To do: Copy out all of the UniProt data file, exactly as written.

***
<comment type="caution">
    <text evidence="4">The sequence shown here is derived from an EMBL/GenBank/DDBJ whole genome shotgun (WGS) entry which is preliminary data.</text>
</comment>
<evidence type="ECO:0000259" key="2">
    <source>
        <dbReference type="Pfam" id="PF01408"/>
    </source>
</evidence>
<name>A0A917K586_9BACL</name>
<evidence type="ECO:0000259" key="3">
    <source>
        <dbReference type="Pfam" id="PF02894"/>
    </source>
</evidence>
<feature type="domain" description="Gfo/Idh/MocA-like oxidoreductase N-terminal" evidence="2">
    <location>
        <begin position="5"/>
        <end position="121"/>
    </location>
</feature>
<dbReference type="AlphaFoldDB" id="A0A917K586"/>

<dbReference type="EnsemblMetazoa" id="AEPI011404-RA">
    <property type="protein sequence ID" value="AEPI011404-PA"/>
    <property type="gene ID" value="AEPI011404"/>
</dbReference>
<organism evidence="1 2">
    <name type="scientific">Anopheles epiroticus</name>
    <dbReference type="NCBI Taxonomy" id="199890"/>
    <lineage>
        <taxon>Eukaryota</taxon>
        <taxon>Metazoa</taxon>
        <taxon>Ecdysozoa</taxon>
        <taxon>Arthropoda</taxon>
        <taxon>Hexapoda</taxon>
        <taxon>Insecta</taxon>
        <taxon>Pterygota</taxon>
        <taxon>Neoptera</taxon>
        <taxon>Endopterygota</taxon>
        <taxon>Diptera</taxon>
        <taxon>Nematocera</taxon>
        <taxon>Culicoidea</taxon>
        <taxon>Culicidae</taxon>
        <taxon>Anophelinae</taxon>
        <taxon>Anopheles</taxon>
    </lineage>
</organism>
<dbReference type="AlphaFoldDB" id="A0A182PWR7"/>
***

<comment type="caution">
    <text evidence="4">The sequence shown here is derived from an EMBL/GenBank/DDBJ whole genome shotgun (WGS) entry which is preliminary data.</text>
</comment>
<evidence type="ECO:0000259" key="2">
    <source>
        <dbReference type="Pfam" id="PF01408"/>
    </source>
</evidence>
<name>A0A917K586_9BACL</name>
<evidence type="ECO:0000259" key="3">
    <source>
        <dbReference type="Pfam" id="PF02894"/>
    </source>
</evidence>
<feature type="domain" description="Gfo/Idh/MocA-like oxidoreductase N-terminal" evidence="2">
    <location>
        <begin position="5"/>
        <end position="121"/>
    </location>
</feature>
<dbReference type="AlphaFoldDB" id="A0A917K586"/>

<dbReference type="EnsemblMetazoa" id="AEPI011404-RA">
    <property type="protein sequence ID" value="AEPI011404-PA"/>
    <property type="gene ID" value="AEPI011404"/>
</dbReference>
<organism evidence="1 2">
    <name type="scientific">Anopheles epiroticus</name>
    <dbReference type="NCBI Taxonomy" id="199890"/>
    <lineage>
        <taxon>Eukaryota</taxon>
        <taxon>Metazoa</taxon>
        <taxon>Ecdysozoa</taxon>
        <taxon>Arthropoda</taxon>
        <taxon>Hexapoda</taxon>
        <taxon>Insecta</taxon>
        <taxon>Pterygota</taxon>
        <taxon>Neoptera</taxon>
        <taxon>Endopterygota</taxon>
        <taxon>Diptera</taxon>
        <taxon>Nematocera</taxon>
        <taxon>Culicoidea</taxon>
        <taxon>Culicidae</taxon>
        <taxon>Anophelinae</taxon>
        <taxon>Anopheles</taxon>
    </lineage>
</organism>
<dbReference type="AlphaFoldDB" id="A0A182PWR7"/>